For another, their TV Security unit has three CAS (SecureMedia’s, and Latens/Pace’s – which overlap – plus Motorola’s/DigiCipher for cable and satellite), a DRM (SecureMedia’s), and a PKI service (Motorola’s). This gives ARRIS a comprehensive product-set and a strong set of technologies – but one in need of modernization. With the emergence of anti-piracy as a new market opportunity for video security (and one that all the security vendors are chasing, as opportunities for CAS and DRM flatten and dwindle), ARRIS has been silent – though it is entirely possible that it exists but simply hasn’t been announced.
There are opportunities, should the new company choose to pursue them. Outside of the Tier-1 operator category that ARRIS calls home, companies like Amino, MobiTV, Nordija, Minerva Networks and of course TiVo, are pursuing “infrastructure modernization” and “cap-and-grow” opportunities with Tier-2 and larger Tier-3 operators, and surely they wouldn’t be doing so unless they saw opportunities there. But because ARRIS sold Digeo/Moxi to Espial last year (now branded as Elevate Cloud), ARRIS had already pulled one foot out of that water. Ironic because platforms “-as-a-Service” have attracted such strong interest.
Other questions remain. For example, what about the ARRIS portion of the joint venture with ActiveVideo and Charter? What role, if any, will majority-owner-to-be Carlisle Group take?
At CES 2013, Verizon Communications showed off a variety of updates for its FiOS TV service, as well as a demonstration of the forthcoming Redbox Instant service from the Verizon-Coinstar joint venture. Read this article on Telecompetitor…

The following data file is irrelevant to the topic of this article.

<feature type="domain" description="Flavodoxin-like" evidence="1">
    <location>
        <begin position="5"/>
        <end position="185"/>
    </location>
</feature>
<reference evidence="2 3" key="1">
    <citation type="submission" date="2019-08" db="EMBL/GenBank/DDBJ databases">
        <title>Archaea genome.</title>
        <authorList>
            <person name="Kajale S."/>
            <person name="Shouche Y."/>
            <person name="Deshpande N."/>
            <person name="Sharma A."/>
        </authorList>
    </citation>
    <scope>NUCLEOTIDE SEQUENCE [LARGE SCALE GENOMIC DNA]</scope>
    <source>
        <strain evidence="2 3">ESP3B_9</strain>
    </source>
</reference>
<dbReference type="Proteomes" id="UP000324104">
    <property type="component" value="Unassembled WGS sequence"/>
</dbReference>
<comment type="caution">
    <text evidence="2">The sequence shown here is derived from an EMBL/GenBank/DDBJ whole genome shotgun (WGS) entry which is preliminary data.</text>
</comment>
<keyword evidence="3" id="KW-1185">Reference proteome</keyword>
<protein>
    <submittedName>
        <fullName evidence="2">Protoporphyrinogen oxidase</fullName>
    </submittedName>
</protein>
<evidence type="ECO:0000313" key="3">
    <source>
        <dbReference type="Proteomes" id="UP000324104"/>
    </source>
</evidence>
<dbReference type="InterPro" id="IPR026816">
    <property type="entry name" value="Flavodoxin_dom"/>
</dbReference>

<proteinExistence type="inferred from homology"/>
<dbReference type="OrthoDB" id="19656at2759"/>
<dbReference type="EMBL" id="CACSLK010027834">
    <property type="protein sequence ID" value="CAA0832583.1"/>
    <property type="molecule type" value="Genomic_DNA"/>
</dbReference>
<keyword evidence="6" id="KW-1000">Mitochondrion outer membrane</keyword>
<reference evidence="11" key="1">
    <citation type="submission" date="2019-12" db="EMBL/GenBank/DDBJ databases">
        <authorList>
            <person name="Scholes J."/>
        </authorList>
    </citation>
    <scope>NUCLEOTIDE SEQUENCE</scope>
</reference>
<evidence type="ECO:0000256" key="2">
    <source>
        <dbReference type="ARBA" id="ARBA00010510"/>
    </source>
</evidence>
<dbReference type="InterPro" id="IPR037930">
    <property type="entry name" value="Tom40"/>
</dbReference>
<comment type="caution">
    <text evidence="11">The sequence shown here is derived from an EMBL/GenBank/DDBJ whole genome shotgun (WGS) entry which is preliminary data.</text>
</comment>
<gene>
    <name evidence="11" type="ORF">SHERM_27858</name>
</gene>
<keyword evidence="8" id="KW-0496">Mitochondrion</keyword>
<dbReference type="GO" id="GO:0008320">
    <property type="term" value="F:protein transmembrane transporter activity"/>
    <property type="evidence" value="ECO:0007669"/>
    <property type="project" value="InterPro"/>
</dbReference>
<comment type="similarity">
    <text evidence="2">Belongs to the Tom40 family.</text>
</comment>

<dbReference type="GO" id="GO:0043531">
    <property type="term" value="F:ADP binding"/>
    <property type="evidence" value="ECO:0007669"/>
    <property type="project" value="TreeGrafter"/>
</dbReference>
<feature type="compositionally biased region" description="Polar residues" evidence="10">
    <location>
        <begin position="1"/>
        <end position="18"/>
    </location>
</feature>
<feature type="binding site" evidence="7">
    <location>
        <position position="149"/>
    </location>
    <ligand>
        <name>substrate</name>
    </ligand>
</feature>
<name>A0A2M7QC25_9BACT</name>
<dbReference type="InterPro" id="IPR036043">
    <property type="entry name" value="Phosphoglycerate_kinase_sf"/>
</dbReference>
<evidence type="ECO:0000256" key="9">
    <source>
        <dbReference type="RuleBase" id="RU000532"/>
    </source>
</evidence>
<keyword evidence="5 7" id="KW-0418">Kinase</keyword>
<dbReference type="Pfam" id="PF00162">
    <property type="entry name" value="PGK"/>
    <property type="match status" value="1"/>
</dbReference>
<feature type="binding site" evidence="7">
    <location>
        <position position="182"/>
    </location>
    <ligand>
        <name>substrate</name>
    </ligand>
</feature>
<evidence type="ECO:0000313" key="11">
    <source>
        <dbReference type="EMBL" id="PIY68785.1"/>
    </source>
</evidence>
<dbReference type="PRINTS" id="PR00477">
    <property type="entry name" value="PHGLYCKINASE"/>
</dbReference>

If you own an Apple device and are ‘environmentally conscious,’ an October 16 story in Wired entitled Greenwashing the Retina MacBook Pro may be of interest to you. Essentially, the article says that despite this computer’s certification as an EPEAT Gold device, the spirit of the certification is questionable. One reason for concern is that Apple markets itself as a ‘green’ company, and yet it no longer registers its devices with EPEAT.
Environmental concerns may be a bit abstract for most consumers, but this erosion of Apple’s ‘green’ ethos reflects some apparent changes in design philosophy within Apple that have an impact on all Apple users. It points to a philosophy of planned obsolescence and disposability, which Apple’s service and product life-cycle practices serve to reinforce.